He was a tax collector named Levi and lived in Palestine. Tax collectors, or publicans, were one of the most hated professions among the Jews. First, they were working for the Roman Empire that had occupied the land. Second, most publicans profited from their jobs, often taking away from people their last possessions and making them indigent.
Yet, as Christ and his disciples were preaching in Palestine, Matthew invited them to visit his house. They accepted his invitation and had dinner with Matthew. Matthew's friends and acquaintances – many of them publicans – also came to join. Jesus' visit raised the ire of the learned Jews, who saw publicans as traitors and to whom even talking to a publican was disgraceful.
But what they did not understand was that the Lord had “come to call not the righteous, but sinners to repentance” (Mt. 9:13). There came a moment when Matthew heard the voice of Jesus Christ, abandoned his estate and followed the Saviour. Repenting his past sins, he repaid fourfold the means that he had wrongfully taken from others, gave away the remainder of his estate and went with the apostles. He witnessed the torments, death and resurrection of Christ. He was present at His Ascension and the descent of the Holy Spirit.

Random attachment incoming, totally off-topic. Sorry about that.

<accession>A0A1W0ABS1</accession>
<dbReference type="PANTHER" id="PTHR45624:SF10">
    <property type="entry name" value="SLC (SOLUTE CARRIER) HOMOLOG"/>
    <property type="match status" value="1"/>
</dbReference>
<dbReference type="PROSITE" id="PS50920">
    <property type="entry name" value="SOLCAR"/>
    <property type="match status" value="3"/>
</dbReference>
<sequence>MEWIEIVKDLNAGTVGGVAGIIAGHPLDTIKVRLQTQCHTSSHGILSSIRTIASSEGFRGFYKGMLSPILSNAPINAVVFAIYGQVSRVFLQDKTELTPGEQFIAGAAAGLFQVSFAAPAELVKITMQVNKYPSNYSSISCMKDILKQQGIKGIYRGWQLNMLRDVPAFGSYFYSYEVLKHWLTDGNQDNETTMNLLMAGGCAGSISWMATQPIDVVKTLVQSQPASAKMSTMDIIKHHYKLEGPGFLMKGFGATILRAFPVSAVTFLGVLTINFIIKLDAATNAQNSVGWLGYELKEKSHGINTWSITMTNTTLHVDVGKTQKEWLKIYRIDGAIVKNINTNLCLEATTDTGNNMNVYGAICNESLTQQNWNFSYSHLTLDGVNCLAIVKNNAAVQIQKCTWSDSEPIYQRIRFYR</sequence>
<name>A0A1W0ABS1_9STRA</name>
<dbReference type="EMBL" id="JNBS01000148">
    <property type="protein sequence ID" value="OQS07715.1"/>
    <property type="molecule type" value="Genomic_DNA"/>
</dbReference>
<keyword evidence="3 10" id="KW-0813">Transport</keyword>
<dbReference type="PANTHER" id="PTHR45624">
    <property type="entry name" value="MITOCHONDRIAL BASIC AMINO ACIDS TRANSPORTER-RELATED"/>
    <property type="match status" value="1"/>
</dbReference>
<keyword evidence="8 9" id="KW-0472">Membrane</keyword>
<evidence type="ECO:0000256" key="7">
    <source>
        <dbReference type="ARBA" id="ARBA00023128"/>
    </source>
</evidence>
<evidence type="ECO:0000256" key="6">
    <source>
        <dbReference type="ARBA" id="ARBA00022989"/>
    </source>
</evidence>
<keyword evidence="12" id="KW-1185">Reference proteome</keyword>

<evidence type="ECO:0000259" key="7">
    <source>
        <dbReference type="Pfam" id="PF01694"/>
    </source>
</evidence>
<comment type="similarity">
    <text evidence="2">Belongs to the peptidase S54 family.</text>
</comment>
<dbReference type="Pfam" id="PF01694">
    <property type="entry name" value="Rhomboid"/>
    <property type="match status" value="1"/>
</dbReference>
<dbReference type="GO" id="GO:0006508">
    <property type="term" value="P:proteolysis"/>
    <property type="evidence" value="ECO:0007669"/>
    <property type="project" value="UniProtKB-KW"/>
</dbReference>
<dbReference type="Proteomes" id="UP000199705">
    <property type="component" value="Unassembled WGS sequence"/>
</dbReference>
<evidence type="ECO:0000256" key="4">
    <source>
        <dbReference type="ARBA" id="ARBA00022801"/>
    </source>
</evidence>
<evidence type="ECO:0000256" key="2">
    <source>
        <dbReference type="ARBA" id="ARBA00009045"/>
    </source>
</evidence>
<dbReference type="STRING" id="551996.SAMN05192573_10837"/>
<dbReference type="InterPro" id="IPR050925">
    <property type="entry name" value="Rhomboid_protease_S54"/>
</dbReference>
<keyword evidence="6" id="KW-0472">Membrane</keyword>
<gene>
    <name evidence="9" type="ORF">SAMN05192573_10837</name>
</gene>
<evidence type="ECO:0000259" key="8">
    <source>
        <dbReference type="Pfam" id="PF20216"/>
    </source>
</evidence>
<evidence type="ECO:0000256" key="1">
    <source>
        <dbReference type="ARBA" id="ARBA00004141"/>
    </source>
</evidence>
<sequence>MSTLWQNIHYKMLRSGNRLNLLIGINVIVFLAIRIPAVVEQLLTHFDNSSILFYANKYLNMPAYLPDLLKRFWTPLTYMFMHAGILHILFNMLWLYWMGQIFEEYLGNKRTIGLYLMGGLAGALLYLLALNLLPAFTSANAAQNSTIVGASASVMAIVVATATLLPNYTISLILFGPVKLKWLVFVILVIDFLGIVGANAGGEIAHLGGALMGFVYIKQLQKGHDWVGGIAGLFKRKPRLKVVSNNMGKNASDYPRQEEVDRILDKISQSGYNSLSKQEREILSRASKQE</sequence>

After the descent of the Holy Spirit at Pentecost, he preached the Gospel among the Jews. Eight years after the Ascension, he completed his Gospel. The original text, in Aramaic, did not survive, but we have its Greek translation, completed by St James, the first Bishop of Jerusalem.
Eight years later, his ministry of Christ took him to Hierapolis, a city on the River Euphrates in the Middle East. According to one tradition, he departed peacefully there at an old age. According to another, he was martyred on orders from the local Pagan King, who later repented and converted to Christ.